FIRST PERSON: Celebrating July 4 once was special to many in Black Milwaukee

Written by admin   // July 4, 2013   // 0 Comments

by Richard G. Carter

“Nothing in the world is any good unless you can share it…” Robert Mitchum “Out of the Past” (1947)

There’s something about the Fourth of July that sends our spirits soaring. Of all our national holidays, perhaps none is as revered or significant as the nation’s birthday, owing to our understandable pride as the very best country in the world.

Despite its faults, the United States remains the land of the free and the home of the brave — symbolized by what also is known as Independence Day.

America is the finest place on earth to live for people of all colors, which is why we attract countless immigrants. They literally stream across our borders and flock to our shores.

My best memories of this traditional summer celebration go back to my years in the Black Milwaukee of my youth — especially the fabulous fireworks displays in tiny Kilbourn Park in a racially changing neighborhood. To me, sharing holiday sights and sounds in this cozy setting was the cat’s meow.

Nestled between E. Reservoir and E. North Avenues – – and known to many in those days as Reservoir Park — this was where near-north and east side-neighbors gathered on the night of July 4 to celebrate the American flag. For many in the Black, brown and white throngs, it was the only time all year they’d socialize with people of other races.

Many arrived on foot at this Milwaukee County park, nicknamed for the grassy, water-storage hill sporting a huge American Legion floral display. As Milwaukee’s parks went, it was small — less than 35 acres. To children, however, it seemed to go on and on.

The wondrous, multi-colored pyrotechnics originated from a flat expanse of grass at the edge of a heavily foliated, multi-blocks-long incline we called “The Jungle.”

As kids, this daunting thicket was our favored route for youthful, adventurous hiking to the park, which we did two or three times a week to play baseball and football.

To me, the next best thing about Independence Day night in our favorite park was the presence of so many family groups.

Everywhere you looked, mothers and fathers and sons and daughters were curled-up together on blankets — eating, joking and enjoying each other’s company, and that of other neighborhood residents.

For my Black family — living what seemed to be only a vigorous stone’s throw from this vest-pocket park — the short walk in the fading daylight meant sharing food, soft drinks, sweaters and blankets.

Along the way, we’d meet other Black families and swap stories about past holidays anticipating a great evening’s entertainment.

Once on the scene, we’d snake our way through the gaggle of early arrivals in search of a good spot to watch.

Since much of this portion of the park was hilly, all you had to do was lie back and look skyward to enjoy the free show. It was so very relaxing.

As my parents gazed at the stars and waited, I recall asking them all about the park and the fireworks and their holiday memories. I also recall dozing while awaiting the start of the festivities.

Although never much of an outdoorsman, I always seemed able to relax in the moonlight of a warm Fourth of July night at Reservoir Park.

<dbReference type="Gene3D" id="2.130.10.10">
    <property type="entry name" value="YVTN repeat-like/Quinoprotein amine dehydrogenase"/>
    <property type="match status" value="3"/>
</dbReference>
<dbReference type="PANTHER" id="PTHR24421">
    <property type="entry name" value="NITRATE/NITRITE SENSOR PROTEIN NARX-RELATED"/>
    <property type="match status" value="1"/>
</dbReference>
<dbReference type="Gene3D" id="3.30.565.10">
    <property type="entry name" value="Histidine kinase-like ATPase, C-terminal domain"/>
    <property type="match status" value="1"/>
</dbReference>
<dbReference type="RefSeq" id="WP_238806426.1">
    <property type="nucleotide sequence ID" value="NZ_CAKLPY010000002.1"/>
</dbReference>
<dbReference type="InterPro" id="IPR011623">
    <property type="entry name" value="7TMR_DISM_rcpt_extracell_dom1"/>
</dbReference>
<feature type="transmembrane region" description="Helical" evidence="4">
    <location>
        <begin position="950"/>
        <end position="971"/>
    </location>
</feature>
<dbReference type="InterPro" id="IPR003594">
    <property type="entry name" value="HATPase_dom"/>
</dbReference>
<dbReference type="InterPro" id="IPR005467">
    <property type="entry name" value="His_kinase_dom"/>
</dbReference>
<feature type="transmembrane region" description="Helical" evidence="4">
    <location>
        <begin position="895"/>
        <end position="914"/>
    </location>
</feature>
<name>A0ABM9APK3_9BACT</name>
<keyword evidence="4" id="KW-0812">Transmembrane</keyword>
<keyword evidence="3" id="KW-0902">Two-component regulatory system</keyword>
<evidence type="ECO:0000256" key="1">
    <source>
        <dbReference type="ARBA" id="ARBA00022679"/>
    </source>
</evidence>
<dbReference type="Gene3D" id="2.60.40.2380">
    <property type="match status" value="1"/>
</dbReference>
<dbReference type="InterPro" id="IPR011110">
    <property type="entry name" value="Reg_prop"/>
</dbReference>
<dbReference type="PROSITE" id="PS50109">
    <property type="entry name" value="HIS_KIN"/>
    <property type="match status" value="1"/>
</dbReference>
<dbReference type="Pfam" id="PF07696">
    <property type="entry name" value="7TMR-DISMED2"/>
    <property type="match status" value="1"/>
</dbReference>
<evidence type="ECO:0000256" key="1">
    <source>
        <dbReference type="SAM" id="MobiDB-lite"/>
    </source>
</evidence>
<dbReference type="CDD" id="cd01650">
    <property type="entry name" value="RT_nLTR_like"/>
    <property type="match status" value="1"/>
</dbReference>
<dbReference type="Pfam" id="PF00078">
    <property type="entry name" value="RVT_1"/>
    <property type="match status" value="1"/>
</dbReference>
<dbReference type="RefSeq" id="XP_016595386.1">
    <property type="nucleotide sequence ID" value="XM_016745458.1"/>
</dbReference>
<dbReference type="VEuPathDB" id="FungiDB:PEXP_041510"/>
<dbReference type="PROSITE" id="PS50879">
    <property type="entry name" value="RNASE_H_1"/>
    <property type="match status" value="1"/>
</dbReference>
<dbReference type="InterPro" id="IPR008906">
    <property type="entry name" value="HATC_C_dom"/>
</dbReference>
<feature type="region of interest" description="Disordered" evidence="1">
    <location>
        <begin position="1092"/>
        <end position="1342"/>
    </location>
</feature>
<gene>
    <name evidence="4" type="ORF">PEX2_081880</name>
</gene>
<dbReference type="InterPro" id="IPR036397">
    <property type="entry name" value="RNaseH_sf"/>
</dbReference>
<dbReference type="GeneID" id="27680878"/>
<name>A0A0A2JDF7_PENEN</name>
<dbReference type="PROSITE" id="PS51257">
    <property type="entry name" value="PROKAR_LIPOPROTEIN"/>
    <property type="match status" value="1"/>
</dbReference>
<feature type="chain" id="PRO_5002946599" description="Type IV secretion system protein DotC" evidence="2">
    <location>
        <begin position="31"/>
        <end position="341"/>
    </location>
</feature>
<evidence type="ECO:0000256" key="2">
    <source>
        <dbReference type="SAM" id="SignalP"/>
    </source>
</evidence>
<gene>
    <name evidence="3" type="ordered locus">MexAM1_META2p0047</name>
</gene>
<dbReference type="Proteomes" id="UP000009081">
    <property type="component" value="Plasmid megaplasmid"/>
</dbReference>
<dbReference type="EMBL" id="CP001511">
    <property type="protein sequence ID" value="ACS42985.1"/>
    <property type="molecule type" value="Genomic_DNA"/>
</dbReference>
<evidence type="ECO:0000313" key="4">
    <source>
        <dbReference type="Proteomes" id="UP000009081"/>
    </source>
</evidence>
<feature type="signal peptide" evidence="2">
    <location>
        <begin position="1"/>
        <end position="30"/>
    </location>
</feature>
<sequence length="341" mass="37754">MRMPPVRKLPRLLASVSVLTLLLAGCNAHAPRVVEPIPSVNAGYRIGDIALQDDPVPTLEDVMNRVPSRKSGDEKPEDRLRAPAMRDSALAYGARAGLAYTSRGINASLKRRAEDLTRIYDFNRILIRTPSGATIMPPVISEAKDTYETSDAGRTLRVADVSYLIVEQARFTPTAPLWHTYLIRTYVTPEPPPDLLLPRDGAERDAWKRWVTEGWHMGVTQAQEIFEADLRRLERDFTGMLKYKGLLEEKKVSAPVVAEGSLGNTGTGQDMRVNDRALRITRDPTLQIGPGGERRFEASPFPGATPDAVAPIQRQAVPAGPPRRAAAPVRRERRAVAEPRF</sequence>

When the fireworks began with a burst of color, it brought a loud cheer from the hundreds of onlookers. Suddenly, the dark summer sky was lit up with iridescent oranges, sparkling blues, shimmering greens and fiery reds. Each brought oohs and ahhs of surprised satisfaction in the voices and wide eyes of children and grown-ups. This was not the giant, lakefront or oceanfront-variety fireworks of the decades since, or the far more elaborate pyrotechnics I see in New York. Yet, it brought strangers together in the pleasure of their mutual company, to celebrate the founding of the nation. The evening’s grand finale always was the brilliantly lighted American flag display. As Old Glory blazed in bright red, white and blue, each youthful and adult face I saw bore an unmistakable glow of pride and flicker of hope. It was a fitting conclusion.

Years later, I passed on this tradition to my own children — a son and daughter at the time. When old enough, my wife and I packed them into the car with us and drove to Reservoir Park for their first holiday fireworks — vying for a scarce nearby parking space.

As we lay there on our blanket, I happily watched my own wide-eyed kids as they cuddled up and asked me the same kinds of questions I’d asked my folks years earlier. As I answered them, I felt all was right with the world.

These days, with all my children long-since grown, I often find myself taking in the Independence Day fireworks on the East Coast via a panoramic view from my high-rise living room.

As I peer out, my eyes are treated to the brightly lit, bursting sky over the scenic cityscape. And it’s a grand sight.

Still, my heart and mind are back there on the grassy slopes of Reservoir Park in the nation’s heartland — an outdoor classroom of life where I learned that love of neighbors of all colors can go hand-in-hand with love of country. Both are worth being proud of.

Nowadays, many people seem too busy to relax as families the way many of us once did. It’s a shame because families — like love — make the world go round, and make our special hometown memories such as this so very wonderful.

Milwaukee native Richard G. Carter is a freelance columnist.




July 4


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